dc.description.abstractHEALTHCARE ORGANIZATION DESCRIPTION: Maine Medical Center (MMC) is a nonprofit, private corporation governed by volunteer trustees from the communities we serve. MMC serves as a community hospital for the people of greater Portland, Maine, and is the premier tertiary care center for northern New England. The hospital has 606 licensed beds, and provides comprehensive inpatient services in all medical specialties. Centers of excellence are being developed in cancer care, heart care, children's services, and other areas, building from existing excellence in multi-disciplinary services. MMC has a large and growing outpatient component, providing day surgery, cardiac catheterization, laboratory services, rehabilitation services, and three dozen outpatient clinics. There are also preventive and consultation services, including the MMC Diabetes Center, the AIDS Consultation Service, and the Center for Lipids and Cardiovascular Health. MMC is MaineÆs only acute care hospital with Magnet designation, heaving earned this designation in May 2006. BACKGROUND OF PRACTICE INNOVATION: The family is recognized as the major support system for the patient, and family-centered care is at the core of our culture at Maine Medical Center (MMC). Family presence during resuscitation (FPDR) is a topic that is gaining more public interest. The American Heart Association encourages FPDR. Several professional nursing organizations such as the Emergency Nursing Association (ENA) and the American Association of Critical Care Nursing (AACN) have position statements supporting family presence. The Society of Critical Care Medicine (SCCM), American College of Emergency Physicians (ACEP), and other professional medical associations are following suit. The topic of FPDR causes much concern and anxiety. Practice decisions are often based more on tradition than evidence. It has been recommended by many of the aforementioned organizations that healthcare facilities create policies and procedures to guide decisions concerning FPDR. MMC did not have a policy or guidelines in place regarding family presence. More families are asking to remain at their loved one's bed side. Such requests have been handled on an individual basis, causing confusion, anxiety and ambivalence. When occurrences are unplanned, appropriate staff may not be available to support the family or the caregivers, further contributing to negative experiences. PRACTICE INNOVATION PURPOSE: To determine if the development of guidelines for support for family presence during the resuscitation of a loved one would improve communication and support to families and enhance satisfaction. PRACTICE INNOVATION OBJECTIVES: Following the ENA recommendations for development of guidelines for the support of families during the resuscitation of a loved one, a multidisciplinary task force (including family members), was formed. The goal of the task force was to create a program that would provide consistent support for families in crisis and to decrease the anxiety and ambivalence felt by staff members when family presence was unplanned and families were left unattended. PRACTICE INNOVATION IMPLEMENTATION: Prior to development of the guidelines, staff surveys concerning family presence were distributed and analyzed. It was found that 45.5% strongly agreed and 24.1% somewhat agreed that family presence should be an option; 74% of staff would want the option of being present or having their families present. There were many concerns expressed about family interference with procedures, performance anxiety, fear of litigation, and traumatic memories. Staff also stated that lack of support for the family was a problem. Family members of patients who had experienced resuscitation were interviewed to gather information on the needs of these families. Common themes included: need for proximity to their loved one; accurate information about their loved oneÆs condition; importance of emotional support; depersonalization of their loved one during the resuscitation; not wanting to be in the way or interfere with the code team; and not focusing on or recalling the procedures or technology but feeling that everything possible was being done for their loved one. PRACTICE INNOVATION OUTCOMES: In the five months since implementation of the family support guidelines, 36% of the resuscitation events were attended by family members accompanied by either a family support staff member or staff nurse. Only one request for family presence was denied by the physician code team leader due to procedures; that family was supported in a "quiet room" by the family support staff. One request for family support (night shift) could not be fulfilled due to staffing. In all other cases, family members arrived after resuscitation efforts were discontinued, at which time grief counseling services were initiated. Anecdotal reports suggest that staff members are more comfortable with family presence, since families are not left unaccompanied, and family members feel more satisfied with the level of support and information they receive. Implementation of guidelines for family support during resuscitation of a loved one are resulting in increased family and staff satisfaction and decreased staff anxiety and fears of negative consequences of FPDR. Data collection, analysis, and evaluation of the program with revisions as necessary, are ongoing. CONCLUSIONS: The family support staff members have been called to seven resuscitation events in two months since the guidelines were introduced. Data are still being gathered and analyzed. Anecdotal reports suggest that staff and family members have been satisfied with the program. The program will continue to be monitored. If results suggest that the program is successful, a plan for implementation throughout the institution will be considered.en_US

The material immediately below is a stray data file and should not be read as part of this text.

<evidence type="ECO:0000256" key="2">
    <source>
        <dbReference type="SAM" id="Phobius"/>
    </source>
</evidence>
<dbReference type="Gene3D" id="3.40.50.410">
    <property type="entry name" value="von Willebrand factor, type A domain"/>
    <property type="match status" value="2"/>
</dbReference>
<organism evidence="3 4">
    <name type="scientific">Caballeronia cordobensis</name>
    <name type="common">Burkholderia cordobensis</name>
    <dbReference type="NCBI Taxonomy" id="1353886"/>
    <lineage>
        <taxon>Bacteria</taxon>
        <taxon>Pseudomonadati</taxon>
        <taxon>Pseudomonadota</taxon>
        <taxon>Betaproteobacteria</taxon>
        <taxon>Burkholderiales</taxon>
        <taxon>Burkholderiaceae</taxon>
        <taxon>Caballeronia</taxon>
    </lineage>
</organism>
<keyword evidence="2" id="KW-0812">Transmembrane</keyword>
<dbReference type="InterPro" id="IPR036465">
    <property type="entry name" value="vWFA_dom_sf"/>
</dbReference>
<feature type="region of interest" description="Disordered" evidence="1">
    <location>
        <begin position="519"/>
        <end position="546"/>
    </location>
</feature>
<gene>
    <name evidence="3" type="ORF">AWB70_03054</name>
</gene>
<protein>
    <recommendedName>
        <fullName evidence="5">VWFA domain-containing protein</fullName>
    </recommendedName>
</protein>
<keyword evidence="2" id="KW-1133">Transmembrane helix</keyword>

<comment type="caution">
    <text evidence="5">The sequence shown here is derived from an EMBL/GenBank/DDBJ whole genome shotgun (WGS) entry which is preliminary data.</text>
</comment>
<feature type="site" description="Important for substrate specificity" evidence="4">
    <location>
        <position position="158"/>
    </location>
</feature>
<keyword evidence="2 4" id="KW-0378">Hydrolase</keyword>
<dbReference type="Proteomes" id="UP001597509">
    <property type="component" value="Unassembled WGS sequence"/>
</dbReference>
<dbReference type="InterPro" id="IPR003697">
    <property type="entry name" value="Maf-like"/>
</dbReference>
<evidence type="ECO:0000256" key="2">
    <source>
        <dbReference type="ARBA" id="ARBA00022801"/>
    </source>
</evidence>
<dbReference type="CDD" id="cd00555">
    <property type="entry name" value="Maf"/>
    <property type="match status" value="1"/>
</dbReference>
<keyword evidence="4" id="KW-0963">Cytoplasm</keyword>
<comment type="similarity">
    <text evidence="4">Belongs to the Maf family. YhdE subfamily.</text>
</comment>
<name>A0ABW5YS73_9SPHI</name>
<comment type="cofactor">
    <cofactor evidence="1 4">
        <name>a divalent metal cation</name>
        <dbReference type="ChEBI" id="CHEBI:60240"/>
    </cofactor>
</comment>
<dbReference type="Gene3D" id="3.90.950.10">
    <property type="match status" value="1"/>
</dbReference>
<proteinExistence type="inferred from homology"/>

dc.date.available2011-10-27T15:32:33Z-
dc.date.issued2011-10-27en_GB
dc.date.accessioned2011-10-27T15:32:33Z-
dc.conference.date2008en_US
dc.conference.nameANCC Magnet Practice Innovationsen_US
dc.conference.hostAmerican Nurses Credentialing Centeren_US
dc.description.noteThis is an abstract-only submission. If the author has submitted a full-text item based on this abstract, you may find it by browsing the Virginia Henderson Global Nursing e-Repository by author. If author contact information is available in this abstract, please feel free to contact him or her with your queries regarding this submission. Alternatively, please contact the conference host for further details regarding this item.-